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Abstract
Prostate cancer (PCa) is the most common malignancy in men and is the leading cause of cancer-related male mortality. A disulfide cyclic peptide ligand [CTVRTSADC] 1 has been previously found to target extra domain B of fibronectin (EDB-FN) in the extracellular matrix that [...] Read more.
Prostate cancer (PCa) is the most common malignancy in men and is the leading cause of cancer-related male mortality. A disulfide cyclic peptide ligand [CTVRTSADC] 1 has been previously found to target extra domain B of fibronectin (EDB-FN) in the extracellular matrix that can differentiate aggressive PCa from benign prostatic hyperplasia. We synthesized and optimized the stability of ligand 1 by amide cyclization to obtain [KTVRTSADE] 8 using Fmoc/tBu solid-phase chemistry. Optimized targeting ligand 8 was found to be stable in phosphate buffered saline (PBS, pH 6.5, 7.0, and 7.5) and under redox conditions, with a half-life longer than 8 h. Confocal microscopy studies demonstrated increased binding of ligand 8 to EDB-FN compared to ligand 1. Therefore, we hypothesized that the EDB-FN targeted peptides (1 and 8) conjugated with an anticancer drug via a hydrolyzable linker would provide selective cytotoxicity to the cancer cells. To test our hypothesis, we selected both the normal prostate cell line, RWPE-1, and the cancerous prostate cell lines, PC3, DU-145, LNCaP, and C4-2, to evaluate the anticancer activity of synthesized peptide–drug conjugates. Docetaxel (Doce) and doxorubicin (Dox) were used as anticancer drugs. Dox conjugate 13 containing disulfide linkage showed comparable cytotoxicity versus Dox after 72 h incubation in all the cancer cell lines, whereas it was found to be less cytotoxic on RWPE-1, suggesting that it can act as a Dox prodrug. Doce conjugate 14 was found to be less cytotoxic in all the cell lines as compared to drug alone. Full article
(This article belongs to the Special Issue Peptides for Health Benefits 2019)
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Open AccessArticle
Accumulation of Innate Amyloid Beta Peptide in Glioblastoma Tumors
Int. J. Mol. Sci. 2019, 20(10), 2482; https://doi.org/10.3390/ijms20102482
Received: 8 April 2019 / Revised: 23 April 2019 / Accepted: 15 May 2019 / Published: 20 May 2019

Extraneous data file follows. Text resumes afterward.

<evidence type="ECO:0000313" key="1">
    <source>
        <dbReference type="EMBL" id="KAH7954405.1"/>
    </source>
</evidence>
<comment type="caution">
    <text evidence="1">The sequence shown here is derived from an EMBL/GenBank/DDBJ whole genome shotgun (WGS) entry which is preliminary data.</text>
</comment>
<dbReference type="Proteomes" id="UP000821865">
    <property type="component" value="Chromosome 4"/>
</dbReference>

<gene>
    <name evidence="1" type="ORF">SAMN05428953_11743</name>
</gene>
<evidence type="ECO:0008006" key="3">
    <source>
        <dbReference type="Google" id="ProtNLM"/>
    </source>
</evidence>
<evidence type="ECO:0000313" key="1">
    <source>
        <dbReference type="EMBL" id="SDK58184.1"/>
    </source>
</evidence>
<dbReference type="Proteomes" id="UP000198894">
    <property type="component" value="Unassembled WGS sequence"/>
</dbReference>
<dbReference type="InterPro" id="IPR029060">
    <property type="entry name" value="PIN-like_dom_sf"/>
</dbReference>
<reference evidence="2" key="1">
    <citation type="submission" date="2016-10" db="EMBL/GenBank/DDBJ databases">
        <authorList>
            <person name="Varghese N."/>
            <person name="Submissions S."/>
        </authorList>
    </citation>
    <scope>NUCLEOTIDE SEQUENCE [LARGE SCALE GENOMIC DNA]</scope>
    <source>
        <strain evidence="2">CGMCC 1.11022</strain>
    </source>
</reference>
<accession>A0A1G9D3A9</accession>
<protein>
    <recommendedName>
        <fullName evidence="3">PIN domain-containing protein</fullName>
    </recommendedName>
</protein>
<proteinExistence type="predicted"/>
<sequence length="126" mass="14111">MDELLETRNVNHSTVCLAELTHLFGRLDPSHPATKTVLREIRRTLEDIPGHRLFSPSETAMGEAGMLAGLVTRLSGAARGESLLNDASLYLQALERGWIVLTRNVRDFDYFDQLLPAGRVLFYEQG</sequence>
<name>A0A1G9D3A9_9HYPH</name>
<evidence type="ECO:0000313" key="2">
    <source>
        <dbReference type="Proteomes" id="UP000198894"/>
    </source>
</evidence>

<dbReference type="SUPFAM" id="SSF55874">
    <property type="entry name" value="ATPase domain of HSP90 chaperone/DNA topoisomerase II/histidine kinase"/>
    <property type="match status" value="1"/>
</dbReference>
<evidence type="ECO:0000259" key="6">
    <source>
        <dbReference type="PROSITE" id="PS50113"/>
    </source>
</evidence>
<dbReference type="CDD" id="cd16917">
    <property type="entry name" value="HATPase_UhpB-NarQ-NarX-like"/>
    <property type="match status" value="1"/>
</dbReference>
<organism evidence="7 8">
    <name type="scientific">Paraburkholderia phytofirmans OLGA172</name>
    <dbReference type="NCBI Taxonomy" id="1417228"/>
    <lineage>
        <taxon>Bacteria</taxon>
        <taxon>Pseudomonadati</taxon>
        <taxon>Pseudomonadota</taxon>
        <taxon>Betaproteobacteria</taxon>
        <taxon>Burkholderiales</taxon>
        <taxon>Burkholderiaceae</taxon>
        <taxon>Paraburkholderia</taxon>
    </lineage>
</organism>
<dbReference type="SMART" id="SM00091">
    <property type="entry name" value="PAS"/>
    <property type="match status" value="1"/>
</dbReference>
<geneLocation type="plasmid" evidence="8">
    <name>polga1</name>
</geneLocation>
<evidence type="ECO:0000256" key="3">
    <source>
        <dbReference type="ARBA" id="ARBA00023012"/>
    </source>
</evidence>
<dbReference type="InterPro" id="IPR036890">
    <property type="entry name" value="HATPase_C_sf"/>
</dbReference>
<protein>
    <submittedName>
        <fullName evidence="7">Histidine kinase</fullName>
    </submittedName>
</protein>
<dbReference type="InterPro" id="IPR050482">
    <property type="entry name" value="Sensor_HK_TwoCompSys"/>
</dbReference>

Cited by 1 | PDF Full-text (1327 KB) | HTML Full-text | XML Full-text | Supplementary Files
Abstract
Immunostaining with specific antibodies has shown that innate amyloid beta (Aβ) is accumulated naturally in glioma tumors and nearby blood vessels in a mouse model of glioma. In immunofluorescence images, Aβ peptide coincides with glioma cells, and enzyme-linked immunosorbent assay (ELISA) have shown [...] Read more.
Immunostaining with specific antibodies has shown that innate amyloid beta (Aβ) is accumulated naturally in glioma tumors and nearby blood vessels in a mouse model of glioma. In immunofluorescence images, Aβ peptide coincides with glioma cells, and enzyme-linked immunosorbent assay (ELISA) have shown that Aβ peptide is enriched in the membrane protein fraction of tumor cells. ELISAs have also confirmed that the Aβ(1–40) peptide is enriched in glioma tumor areas relative to healthy brain areas. Thioflavin staining revealed that at least some amyloid is present in glioma tumors in aggregated forms. We may suggest that the presence of aggregated amyloid in glioma tumors together with the presence of Aβ immunofluorescence coinciding with glioma cells and the nearby vasculature imply that the source of Aβ peptides in glioma can be systemic Aβ from blood vessels, but this question remains unresolved and needs additional studies. Full article
(This article belongs to the Special Issue Peptides for Health Benefits 2019)
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Open AccessArticle
Hidden Aggregation Hot-Spots on Human Apolipoprotein E: A Structural Study
Int. J. Mol. Sci. 2019, 20(9), 2274; https://doi.org/10.3390/ijms20092274
Received: 10 April 2019 / Revised: 3 May 2019 / Accepted: 6 May 2019 / Published: 8 May 2019
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Abstract
Human apolipoprotein E (apoE) is a major component of lipoprotein particles, and under physiological conditions, is involved in plasma cholesterol transport. Human apolipoprotein E found in three isoforms (E2; E3; E4) is a member of a family of apolipoproteins that under pathological conditions [...] Read more.